Sunday, July 4, 2010
Asclepias speciosa--Showy Milkweed
I love this milkweed with the big furry leaves and the pale flowers. There are many, and it seems like this is one of the hardest to start from seed. The seeds come up, and then they die off. I am going to have to try again.
Milkweeds and Monarch butterflies go together. The Monarchs lay their eggs on the leaves, then the caterpillars hatch and eat the foliage. The toxins in the plant are sequestered by the insects, making them lousy bird food. So bird predation is not much of a problem, but spiders and other animals will still eat them.
The toxins in the leaves have other useful purposes. Apparently you can use the milky juice to treat warts. Sounds easy, I wonder if it works.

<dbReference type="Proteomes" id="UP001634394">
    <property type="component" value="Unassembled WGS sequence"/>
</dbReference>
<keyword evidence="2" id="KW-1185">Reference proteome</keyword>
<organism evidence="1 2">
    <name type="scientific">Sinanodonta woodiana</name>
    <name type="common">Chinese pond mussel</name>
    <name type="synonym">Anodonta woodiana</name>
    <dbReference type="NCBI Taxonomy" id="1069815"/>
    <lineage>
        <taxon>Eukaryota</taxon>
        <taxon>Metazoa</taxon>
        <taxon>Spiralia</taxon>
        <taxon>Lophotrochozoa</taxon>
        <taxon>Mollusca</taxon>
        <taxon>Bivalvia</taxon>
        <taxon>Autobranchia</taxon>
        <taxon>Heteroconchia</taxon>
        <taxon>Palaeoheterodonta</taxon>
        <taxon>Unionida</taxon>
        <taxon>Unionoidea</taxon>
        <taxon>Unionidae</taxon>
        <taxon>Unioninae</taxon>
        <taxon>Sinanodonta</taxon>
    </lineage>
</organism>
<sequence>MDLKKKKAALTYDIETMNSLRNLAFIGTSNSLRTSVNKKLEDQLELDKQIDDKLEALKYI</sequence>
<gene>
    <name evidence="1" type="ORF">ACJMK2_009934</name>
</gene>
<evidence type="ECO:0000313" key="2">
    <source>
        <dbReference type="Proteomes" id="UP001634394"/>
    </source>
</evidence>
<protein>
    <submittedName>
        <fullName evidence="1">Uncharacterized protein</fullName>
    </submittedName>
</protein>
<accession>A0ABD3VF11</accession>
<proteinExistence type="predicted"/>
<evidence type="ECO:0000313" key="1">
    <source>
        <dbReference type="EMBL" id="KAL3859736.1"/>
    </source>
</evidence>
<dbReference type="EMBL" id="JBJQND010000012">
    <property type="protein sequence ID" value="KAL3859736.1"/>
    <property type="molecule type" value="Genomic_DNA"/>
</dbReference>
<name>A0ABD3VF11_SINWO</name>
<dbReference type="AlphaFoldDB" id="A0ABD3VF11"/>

Even though it is toxic, it was still used as food by the Indians. They ate the flowers and young plants, I guess before too much poison had accumulated. One of my favorite stories is about how they used the milky juice to make chewing gum, not sweet, but savory. They dried the juice a bit and added bear or salmon grease. Why does chewing gum have to be sweet, anyway? I think I will start a new business selling savory gum. Or maybe I won't.
In bloom now at the UC Botanical Garden. It is in an odd place, can you find it?